Data for FIG. 2 were obtained by determining the activity of the individual enzymes and the enzyme composition with the standard assay procedure after solutions of each had been exposed to various pHs for four hours at 25 C.

The sustained release or delayed action concept of the enzyme composition was established by selecting a pH from FIGS. 1 and 2 at which the enzyme composition was inactive but stable. Observations indicated pH 9 to be suitable.

A 1.0 percent guar gum solution was prepared and its pH was adjusted to 9.0 with NaOH. Ten MD units per grams of guar gum (dry basis) were added to this solution. This was accomplished by adding 100 mg. of the enzyme composition per 100 grams of gum solids. The same number of units of activity could be added to the gum solution by adding an enzyme composition standardized at a diiferent activity per weight of composition. However, regardless of the total activity of the enzyme composition, it has been found that good sustained release, or delayed action is obtained by having a total of 10 MD units per 100 grams of gum solids, half of the total contributed by the Bacillus sublilis enzyme, the other half by the Aspergillus niger enzyme.

FIG. 3 shows that the enzyme composition can remain inactive for two hours at pH 9.0 but will start to act when the pH of the mixture is lowered into the region of the pH-activity curve exhibiting enzyme activity. In this case, the pH of the gum solution was adjusted with HCl to 5.5 and the viscosity broke from almost 5000 cps. to 500 cps. over a 21 hour period.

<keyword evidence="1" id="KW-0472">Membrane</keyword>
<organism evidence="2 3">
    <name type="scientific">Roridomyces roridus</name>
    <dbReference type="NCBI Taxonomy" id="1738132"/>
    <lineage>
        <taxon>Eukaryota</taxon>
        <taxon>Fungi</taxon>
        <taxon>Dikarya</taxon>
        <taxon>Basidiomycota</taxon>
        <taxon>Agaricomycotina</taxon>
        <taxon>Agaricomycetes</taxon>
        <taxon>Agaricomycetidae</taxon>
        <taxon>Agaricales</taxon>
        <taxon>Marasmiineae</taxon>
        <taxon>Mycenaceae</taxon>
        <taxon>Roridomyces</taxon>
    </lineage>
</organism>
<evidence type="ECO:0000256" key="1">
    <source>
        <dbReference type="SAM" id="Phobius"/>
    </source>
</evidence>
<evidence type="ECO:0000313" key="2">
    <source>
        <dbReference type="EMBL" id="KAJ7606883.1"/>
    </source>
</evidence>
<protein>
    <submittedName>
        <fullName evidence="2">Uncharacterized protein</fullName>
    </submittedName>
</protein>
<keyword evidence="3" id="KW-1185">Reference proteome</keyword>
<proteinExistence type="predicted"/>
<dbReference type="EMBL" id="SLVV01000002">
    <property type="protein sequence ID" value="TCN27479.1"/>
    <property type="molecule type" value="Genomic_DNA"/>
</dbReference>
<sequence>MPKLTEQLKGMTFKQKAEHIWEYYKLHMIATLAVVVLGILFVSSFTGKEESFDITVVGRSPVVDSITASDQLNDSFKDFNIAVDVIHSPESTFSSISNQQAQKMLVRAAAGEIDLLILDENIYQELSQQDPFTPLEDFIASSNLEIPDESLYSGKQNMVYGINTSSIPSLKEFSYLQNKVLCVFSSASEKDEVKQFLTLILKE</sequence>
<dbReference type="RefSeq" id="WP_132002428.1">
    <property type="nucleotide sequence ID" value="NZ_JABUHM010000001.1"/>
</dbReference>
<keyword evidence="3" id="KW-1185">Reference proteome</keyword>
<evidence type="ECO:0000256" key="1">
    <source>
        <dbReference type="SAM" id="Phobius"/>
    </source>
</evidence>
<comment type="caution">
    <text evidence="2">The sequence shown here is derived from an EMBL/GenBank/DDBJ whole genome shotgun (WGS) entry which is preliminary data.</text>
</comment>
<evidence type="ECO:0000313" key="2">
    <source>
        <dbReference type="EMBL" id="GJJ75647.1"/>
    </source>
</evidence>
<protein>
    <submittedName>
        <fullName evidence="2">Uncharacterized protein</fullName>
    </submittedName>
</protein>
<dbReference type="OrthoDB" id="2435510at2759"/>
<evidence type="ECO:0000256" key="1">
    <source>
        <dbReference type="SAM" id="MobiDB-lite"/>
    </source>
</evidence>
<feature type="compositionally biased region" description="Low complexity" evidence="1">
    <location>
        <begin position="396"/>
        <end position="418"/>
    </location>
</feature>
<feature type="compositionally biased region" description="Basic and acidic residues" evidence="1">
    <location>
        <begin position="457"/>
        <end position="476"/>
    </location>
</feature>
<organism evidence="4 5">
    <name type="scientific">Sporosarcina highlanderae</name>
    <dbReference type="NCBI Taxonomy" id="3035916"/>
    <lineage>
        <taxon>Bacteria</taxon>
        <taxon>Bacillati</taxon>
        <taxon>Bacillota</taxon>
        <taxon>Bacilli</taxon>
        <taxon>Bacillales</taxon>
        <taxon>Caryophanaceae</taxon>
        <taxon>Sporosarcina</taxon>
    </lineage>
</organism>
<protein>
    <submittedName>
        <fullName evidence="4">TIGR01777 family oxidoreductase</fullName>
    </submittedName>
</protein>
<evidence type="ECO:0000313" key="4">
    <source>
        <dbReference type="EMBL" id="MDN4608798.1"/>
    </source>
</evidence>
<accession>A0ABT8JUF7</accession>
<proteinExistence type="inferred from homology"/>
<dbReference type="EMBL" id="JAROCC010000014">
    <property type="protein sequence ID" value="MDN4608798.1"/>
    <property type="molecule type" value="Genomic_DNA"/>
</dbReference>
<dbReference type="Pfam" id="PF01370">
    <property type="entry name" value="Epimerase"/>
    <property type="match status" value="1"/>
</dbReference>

Substantially similar sustained release results are obtained when an equivalent amount of locust bean gum is substituted for the guar gum in this example.

MD units/100 grams Time to attain 50% reducgum solids: tion in viscosity (minutes) 500 22 100 60 Thus, if it is desired to break the viscosity of the gum quickly, higher concentrations of the enzyme composition can be employed. It has been found that 10 MD units per 100 grams of gum solids yields a degree of sustained release that extends over approximately a 24 hour period.

A range of 10-250 MD units per 100 grams of gum solids is preferred.

EXAMPLE 2 Example 1 is repeated except that B. subtilis strains NRRL B543 and B558, and B. amyloliquefaciens strains NCTC 2027 and Fukumoto 476931 are substituted for the B. subtilis var. agri used in said example and the following fermentation medium is used for growth.

Substantially similar sustained release or delayed action with the enzyme combination in aqueous solution with guar gum as in Example 1 is obtained.

As will be readily apparent to those skilled in the art, other examples of the herein-defined invention can be devised by various modifications, variations and adaptations without departing from the spirit and scope of the invention after reading the foregoing specification and the claims appended hereto. All such modifications, variations and adaptations are included within the scope of the invention as defined in the appended claims.

What is claimed is:

1. A dry enzyme composition having improved pH-stability and pH-activity characteristics in aqueous solution consisting essentially of galactomannan polymer in combination with mannan depolymerase enzyme components derived from two different species of microorganisms, one component being derived from the Bacillus subtilis group and exhibiting at least 70% of its activity at pH 5-7.5, the other component being derived from the Aspergillus niger group and exhibiting at least 70% of its activity at pH 2.5-5, said enzyme components each providing from about 40% to about 60% of the mannan depolymerase activity units to the enzyme composition, and said composition consisting of from about 10 to about 250 MD units per grams of dry galactomannan polymer.

2. The composition of claim 1 in which the galactomannan polymer is guar gum.

3. The composition of claim 1 in which the galactomannan polymer is locust bean gum.